With reference to the mention of my original work on proline catalysis in the ACS national award vignette for Benjamin List, it is stated that “the reactions’ mechanics were ill defined, and they therefore had been widely viewed as exotic exceptions to the prevailing dogma that only enzymes and metal complexes can act as highly enantioselective, synthetically useful catalysts” (C&EN, March 17, page 49).
In other words, it seems the Hajos discovery slowed scientific progress. The fact is that despite early patent filing, it took five years before our paper was published in a prominent ACS journal in 1974. Eleven years later, Claude Agami and associates in Paris were the first to name this proline-catalyzed Robinson annulation the Hajos-Parrish reaction (Chem. Commun. 1985, DOI: 10.1039/c39850000441).
It is possible that a great number of researchers originally overlooked our discovery. This is most likely not because of ill-defined mechanisms but because it resulted from industrial rather than academic research. However, the real giants of synthetic organic chemistry did recognize its value and used it. One outstanding example is the posthumous paper of Robert Burns Woodward in the total synthesis of erythromycin (J. Am. Chem. Soc. 1981, DOI: 10.1021/ja00401a049).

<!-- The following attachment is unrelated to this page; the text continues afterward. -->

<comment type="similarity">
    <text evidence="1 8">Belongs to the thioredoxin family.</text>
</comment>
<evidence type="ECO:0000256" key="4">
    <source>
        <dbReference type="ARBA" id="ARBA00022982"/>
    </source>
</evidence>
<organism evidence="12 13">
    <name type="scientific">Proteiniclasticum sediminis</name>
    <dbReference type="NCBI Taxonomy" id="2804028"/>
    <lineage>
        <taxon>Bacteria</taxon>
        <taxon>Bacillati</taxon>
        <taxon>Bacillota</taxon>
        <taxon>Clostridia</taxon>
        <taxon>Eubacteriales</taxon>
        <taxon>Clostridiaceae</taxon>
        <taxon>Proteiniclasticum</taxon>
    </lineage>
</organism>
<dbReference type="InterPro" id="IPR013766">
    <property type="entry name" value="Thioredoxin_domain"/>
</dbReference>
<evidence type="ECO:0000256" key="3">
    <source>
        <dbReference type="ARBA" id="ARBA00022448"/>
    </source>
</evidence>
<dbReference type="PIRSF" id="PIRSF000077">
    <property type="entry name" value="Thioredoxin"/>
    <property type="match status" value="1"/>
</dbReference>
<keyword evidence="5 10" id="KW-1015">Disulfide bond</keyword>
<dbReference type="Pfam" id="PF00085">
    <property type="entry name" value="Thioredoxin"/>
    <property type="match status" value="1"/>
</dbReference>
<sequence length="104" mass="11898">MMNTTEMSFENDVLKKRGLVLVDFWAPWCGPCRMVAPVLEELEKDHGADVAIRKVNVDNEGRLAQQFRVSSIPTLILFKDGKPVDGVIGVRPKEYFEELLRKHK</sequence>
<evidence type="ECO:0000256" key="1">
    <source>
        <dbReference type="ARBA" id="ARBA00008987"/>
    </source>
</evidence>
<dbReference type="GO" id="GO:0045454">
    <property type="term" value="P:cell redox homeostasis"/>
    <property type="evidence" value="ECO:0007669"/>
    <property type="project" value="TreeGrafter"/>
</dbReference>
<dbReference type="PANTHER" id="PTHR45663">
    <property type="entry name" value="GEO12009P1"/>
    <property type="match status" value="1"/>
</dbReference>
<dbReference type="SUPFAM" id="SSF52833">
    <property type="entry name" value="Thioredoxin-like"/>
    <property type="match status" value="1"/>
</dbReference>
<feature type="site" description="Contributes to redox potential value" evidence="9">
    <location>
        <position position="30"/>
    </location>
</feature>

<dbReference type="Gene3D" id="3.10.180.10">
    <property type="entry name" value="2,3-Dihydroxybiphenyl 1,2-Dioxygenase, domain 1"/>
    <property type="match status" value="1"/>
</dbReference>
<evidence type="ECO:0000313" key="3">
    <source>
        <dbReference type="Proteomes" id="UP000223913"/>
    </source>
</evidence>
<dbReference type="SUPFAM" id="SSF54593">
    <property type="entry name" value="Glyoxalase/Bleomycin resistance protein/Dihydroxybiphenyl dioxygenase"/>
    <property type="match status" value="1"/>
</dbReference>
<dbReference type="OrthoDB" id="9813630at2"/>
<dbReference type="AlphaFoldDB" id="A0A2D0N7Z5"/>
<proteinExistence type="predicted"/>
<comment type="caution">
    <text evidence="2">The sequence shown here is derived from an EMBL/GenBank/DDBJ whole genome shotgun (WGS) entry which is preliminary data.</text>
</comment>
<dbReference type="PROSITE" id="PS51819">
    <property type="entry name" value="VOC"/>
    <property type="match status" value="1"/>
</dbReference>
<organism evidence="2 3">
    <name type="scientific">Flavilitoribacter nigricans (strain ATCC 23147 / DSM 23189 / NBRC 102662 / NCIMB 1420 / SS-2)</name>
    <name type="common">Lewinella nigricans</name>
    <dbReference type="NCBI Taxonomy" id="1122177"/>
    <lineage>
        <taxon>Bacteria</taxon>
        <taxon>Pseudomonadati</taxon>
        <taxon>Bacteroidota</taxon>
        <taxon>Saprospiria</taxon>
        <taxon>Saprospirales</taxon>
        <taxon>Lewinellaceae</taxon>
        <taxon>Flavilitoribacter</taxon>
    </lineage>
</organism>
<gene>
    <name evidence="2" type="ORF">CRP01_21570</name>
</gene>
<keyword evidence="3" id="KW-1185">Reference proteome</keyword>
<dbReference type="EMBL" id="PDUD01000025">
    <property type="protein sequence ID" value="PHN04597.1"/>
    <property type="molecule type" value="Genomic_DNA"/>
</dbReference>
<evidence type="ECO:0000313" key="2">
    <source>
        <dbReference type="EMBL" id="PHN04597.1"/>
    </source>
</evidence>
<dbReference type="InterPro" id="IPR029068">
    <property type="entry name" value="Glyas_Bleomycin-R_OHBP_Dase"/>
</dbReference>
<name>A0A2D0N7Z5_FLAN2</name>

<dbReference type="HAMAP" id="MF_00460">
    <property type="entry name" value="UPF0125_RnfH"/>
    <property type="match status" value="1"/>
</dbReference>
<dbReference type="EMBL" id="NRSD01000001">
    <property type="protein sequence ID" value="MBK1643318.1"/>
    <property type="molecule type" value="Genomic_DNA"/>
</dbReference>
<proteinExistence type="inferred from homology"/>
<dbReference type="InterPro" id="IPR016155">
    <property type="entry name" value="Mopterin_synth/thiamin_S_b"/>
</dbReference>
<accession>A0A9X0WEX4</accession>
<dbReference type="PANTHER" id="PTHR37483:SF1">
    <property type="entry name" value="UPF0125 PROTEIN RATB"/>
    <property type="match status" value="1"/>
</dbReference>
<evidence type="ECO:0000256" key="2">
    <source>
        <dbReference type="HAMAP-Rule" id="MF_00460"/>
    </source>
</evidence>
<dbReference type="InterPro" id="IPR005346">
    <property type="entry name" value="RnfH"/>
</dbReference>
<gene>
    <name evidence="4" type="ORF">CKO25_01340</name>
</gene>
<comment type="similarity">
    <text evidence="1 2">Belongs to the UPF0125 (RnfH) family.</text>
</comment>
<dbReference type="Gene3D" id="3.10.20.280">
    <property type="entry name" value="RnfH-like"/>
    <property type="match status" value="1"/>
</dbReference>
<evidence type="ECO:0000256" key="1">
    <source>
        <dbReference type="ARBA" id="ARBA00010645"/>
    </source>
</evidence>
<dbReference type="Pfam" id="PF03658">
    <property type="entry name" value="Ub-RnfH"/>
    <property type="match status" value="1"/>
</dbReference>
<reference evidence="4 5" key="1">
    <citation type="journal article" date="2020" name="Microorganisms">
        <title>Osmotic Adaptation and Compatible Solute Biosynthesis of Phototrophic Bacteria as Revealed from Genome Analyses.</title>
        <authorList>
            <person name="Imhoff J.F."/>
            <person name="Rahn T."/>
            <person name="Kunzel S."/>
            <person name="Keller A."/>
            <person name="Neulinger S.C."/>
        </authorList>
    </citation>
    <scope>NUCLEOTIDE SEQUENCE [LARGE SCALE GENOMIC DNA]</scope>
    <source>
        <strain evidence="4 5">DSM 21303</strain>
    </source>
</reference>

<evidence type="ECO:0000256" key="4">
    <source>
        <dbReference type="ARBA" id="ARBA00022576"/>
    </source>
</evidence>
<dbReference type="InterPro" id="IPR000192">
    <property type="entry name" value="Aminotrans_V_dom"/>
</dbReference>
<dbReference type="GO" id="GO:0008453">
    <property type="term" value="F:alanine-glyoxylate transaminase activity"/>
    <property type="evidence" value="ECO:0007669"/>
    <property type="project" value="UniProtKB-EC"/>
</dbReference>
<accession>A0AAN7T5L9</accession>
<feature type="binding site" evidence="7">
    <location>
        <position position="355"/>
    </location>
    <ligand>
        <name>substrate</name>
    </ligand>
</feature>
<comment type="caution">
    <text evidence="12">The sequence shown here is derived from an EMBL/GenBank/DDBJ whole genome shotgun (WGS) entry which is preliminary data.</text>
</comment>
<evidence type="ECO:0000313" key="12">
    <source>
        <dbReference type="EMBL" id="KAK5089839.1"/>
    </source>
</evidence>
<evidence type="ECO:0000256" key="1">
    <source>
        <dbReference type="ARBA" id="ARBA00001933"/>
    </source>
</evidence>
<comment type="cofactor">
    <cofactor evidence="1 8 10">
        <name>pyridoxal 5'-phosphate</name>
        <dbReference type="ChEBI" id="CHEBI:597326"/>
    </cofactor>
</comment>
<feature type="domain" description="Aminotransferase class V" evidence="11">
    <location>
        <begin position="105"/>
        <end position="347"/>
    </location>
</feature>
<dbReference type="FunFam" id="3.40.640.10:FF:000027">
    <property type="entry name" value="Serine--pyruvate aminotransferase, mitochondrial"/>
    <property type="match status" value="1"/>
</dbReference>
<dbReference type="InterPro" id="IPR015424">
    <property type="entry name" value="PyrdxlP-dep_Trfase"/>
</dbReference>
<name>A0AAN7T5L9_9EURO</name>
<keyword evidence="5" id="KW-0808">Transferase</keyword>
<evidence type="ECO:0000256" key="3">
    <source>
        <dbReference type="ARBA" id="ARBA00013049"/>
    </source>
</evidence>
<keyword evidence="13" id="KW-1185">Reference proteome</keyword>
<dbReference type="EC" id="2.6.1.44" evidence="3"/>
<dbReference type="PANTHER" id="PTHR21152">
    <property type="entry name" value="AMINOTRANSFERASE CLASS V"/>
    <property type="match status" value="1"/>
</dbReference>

I wish to emphasize that at age 88 I am not seeking recognition, just unbiased reporting.
Zoltan G. HajosUpon pondering this letter some (and reading the List summary by J.F. Tremblay that Dr. Hajos was responding to), I might suggest another reason that the Hajos paper didn't get enough attention. It seems to me that academic publishing of a new reaction discovery follows a pattern where there are multiple small publications (Org. Letts, what have you) and then a big JACS communication ultimately followed by traveling seminars and review papers and the like. It seems to me that's not the path that successful industrial reactions (and their discoverers) take, where patenting and commercialization are the end-goals.
Monroe Township, N.J.
There's probably a lot of backstory that I'm not understanding here.
UPDATE: What I am saying, I suppose, is this: A modern academic chemistry discovery comes with a human PR machine (the PI) who is incentivized by tenure, grant proposals, etc. to make a lot of noise about their discovery. Seems to me that's less the case for industrialists. Would be interesting to know if professors back in the day were as determined to get the world to know about their work as PIs seem to be today. (Not that it is a bad thing!)